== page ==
Predictably, the 720S is one of several cars that will get from a standstill to 100kph in less time, somehow finding enough traction off the line for a 2.8sec run. Zero to 100kph takes another tenth, with 200kph done in 7.8sec, and the quarter-mile would please Dominic Toretto, over in just 10.3sec. Top speed is 342kph.
We can provide a few more figures, having independently tested the 720S to 96kph in 2.9sec, and clocked 0-160kph in 5.6sec. We’ve also run the 720S at Anglesey’s coastal circuit, which provides a great basis for comparison with other supercars. At 1:11.5, it’s actually 1.1sec quicker than the P1 hypercar on its standard road rubber and only three-tenths off a P1 on sticky Trofeo R tyres. Only more track-focused cars such as the 911 GT2 RS and 488 Pista have gone quicker in this class.
The 720S is very much one of those cars that feels good for its numbers, too. In fact, you’d swear it was making more than its 710-horse output, given the way it’ll get from one measure to another on an autobahn or circuit.
You’d not know it at idle, when the engine sounds harsh and faintly gravely. Get up to speed though and it feels faintly unhinged, particularly on dry roads where it’s easier to find traction. The rush is accentuated by a real build-up of boost through the mid-range and you feel like Slim Pickens hanging on at the top end. While McLaren’s yet to build a V8 that has true aural appeal, the angry blare as the revs rise and rushing whoosh of the turbochargers is fully appropriate for the way the 720S absolutely lunges up each straight.
Despite the huge potential, though, the engine also has a milder, useable side, quiet and smooth at lower speeds, and the dual-clutch ’box is as happy to trundle around as it is swapping cogs at the red line. The build-up in power delivery does give the V8 some character too – adding an element of excitement to every journey knowing huge potency is just a throttle-squeeze away.
Ride and handling
A wise person once said ‘what is good for ride is good for handling’, and it’s a saying McLaren has taken to heart, the 720S dealing with iffy surfaces better than some hot hatchbacks. The result isn’t just a car that’s surprisingly comfortable, but also one that makes light work of roads that would feel a lot busier, and require a lot more driver input, in some of its rivals.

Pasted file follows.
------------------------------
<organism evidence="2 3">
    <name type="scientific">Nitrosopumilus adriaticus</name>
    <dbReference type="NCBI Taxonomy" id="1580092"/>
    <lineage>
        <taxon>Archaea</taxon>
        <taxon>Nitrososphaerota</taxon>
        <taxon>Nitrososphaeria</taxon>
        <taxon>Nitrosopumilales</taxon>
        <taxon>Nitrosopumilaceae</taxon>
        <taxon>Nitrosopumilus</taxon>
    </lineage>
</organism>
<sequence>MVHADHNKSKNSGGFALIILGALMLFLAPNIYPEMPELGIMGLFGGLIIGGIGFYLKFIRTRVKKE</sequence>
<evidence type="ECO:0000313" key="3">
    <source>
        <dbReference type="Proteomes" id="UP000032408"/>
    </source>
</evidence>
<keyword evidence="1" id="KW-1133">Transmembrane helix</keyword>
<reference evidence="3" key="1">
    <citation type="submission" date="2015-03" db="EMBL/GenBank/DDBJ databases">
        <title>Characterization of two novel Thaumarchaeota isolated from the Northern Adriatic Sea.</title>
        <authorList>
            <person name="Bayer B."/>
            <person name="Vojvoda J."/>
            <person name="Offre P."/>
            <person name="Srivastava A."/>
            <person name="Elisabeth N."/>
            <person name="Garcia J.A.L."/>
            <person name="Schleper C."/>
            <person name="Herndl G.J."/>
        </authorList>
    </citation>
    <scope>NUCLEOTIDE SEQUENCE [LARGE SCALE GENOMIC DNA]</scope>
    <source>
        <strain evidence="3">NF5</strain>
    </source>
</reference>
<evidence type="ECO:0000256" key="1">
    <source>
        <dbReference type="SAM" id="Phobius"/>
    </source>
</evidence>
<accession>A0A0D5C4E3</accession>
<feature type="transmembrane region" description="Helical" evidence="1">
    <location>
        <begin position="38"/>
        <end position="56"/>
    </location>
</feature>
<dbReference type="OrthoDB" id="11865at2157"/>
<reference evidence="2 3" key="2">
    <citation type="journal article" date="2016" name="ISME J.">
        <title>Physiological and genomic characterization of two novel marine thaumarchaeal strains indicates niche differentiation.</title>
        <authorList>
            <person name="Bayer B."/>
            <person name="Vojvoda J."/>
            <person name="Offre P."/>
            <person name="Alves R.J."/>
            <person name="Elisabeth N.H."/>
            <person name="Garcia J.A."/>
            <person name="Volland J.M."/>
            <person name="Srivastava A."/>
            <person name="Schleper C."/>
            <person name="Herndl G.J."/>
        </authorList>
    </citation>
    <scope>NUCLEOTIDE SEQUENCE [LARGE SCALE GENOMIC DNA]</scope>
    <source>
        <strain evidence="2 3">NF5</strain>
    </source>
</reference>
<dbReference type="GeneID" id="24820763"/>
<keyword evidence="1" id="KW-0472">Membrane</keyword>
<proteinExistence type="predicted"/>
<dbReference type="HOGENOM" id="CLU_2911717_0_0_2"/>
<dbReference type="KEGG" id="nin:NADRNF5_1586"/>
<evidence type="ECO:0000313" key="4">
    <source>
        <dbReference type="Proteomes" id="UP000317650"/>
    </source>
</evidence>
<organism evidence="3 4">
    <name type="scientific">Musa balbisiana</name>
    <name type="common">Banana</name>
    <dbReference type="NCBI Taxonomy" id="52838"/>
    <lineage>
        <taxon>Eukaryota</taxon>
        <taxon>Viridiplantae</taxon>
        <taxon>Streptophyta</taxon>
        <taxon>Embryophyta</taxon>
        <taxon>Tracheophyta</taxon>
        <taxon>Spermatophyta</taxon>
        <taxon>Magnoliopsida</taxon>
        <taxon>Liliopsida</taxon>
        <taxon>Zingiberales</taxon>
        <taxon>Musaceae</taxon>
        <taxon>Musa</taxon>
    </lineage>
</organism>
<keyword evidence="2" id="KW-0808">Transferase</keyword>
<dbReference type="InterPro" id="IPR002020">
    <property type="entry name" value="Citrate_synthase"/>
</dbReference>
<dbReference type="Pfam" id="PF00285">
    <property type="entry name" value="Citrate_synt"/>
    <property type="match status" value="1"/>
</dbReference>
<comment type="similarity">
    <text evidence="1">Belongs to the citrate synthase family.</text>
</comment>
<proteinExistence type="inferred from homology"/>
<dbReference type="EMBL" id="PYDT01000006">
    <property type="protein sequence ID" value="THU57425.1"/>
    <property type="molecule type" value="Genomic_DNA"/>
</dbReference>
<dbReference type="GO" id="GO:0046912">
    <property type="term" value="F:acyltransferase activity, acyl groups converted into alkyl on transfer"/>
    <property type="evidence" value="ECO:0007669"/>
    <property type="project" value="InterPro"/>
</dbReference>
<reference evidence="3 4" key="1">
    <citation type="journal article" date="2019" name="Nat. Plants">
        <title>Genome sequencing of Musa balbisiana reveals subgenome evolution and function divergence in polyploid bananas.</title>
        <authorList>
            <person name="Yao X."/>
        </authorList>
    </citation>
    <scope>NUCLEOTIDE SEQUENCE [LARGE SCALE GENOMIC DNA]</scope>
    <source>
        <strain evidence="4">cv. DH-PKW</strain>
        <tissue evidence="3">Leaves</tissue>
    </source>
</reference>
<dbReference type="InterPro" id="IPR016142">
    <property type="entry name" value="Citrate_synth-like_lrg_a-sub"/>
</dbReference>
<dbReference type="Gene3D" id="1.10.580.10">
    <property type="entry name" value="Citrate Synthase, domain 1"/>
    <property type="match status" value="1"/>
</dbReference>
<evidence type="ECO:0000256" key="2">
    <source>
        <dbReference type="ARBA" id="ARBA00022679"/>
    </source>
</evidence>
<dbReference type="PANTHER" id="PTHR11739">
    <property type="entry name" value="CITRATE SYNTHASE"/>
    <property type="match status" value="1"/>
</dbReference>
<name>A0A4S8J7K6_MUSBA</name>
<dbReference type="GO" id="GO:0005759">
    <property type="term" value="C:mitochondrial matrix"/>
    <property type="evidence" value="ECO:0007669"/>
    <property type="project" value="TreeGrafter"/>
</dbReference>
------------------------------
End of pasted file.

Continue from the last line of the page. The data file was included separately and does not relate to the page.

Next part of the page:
It’s a factor of that hydraulically interlinked suspension set-up, which takes the place of conventional mechanical anti-roll bars. While anti-roll bars do what they say on the tin, controlling roll around a car’s axis, linking each side of the car can be detrimental to ride comfort, with bumps at one wheel having an effect at the other. Like an old Citroën – albeit a lot more sophisticated and controlled by some mind-bending algorithms – McLaren’s set-up allows for both compliancy and control.
It has limits, even given the stiff carbon structure – it’s not immune from potholes, and really sudden intrusions can still thump through the chassis. But for the most part, the 720S rides with an impressive fluency.
As you’d expect, it’s also a capable handler. Key to its appeal is the steering, which is about as good as it gets short of McLaren’s own hardcore, slack-free ‘Longtail’ models. The wheel feels quite light at first, but perhaps a better way of putting this is that it isn’t artificially heavy – there’s simply not much weight sitting over the front axle, and on the move there’s a constant stream of feedback tugging lightly through the rack. Precision and response are both perfectly judged too.
Few supercars inspire so much confidence over the first few kilometres, at least in the chassis department – with the full performance of that engine never far away, you’ll tread more carefully on the right-hand pedal than you’ll lean on the front end.
The 720S will carry huge speed along a road, and feels spectacular when you’re in the groove. It’s also got a more intimidating side though, harder to read when the chassis starts moving around – something you’re admittedly more likely to discover on a track than on the road.
L/100km and running costs
It’s probably fair to say that fuel consumption isn’t a major factor in the purchase of many McLarens, but for those who wish to know, McLaren quotes a combined WLTP figure of 12.2L/100km, with a low of 23.4L/100km and a high of a remarkable 9.2L/100km – not bad at all from a 322kph-plus supercar.
As is increasingly the case from the more accurate WLTP figures, those numbers do look similar to figures we’ve seen driving the 720S out in the real world. On a motorway run it really will approach 9.4L/100km, and on track it’ll definitely knock on the door of single figures.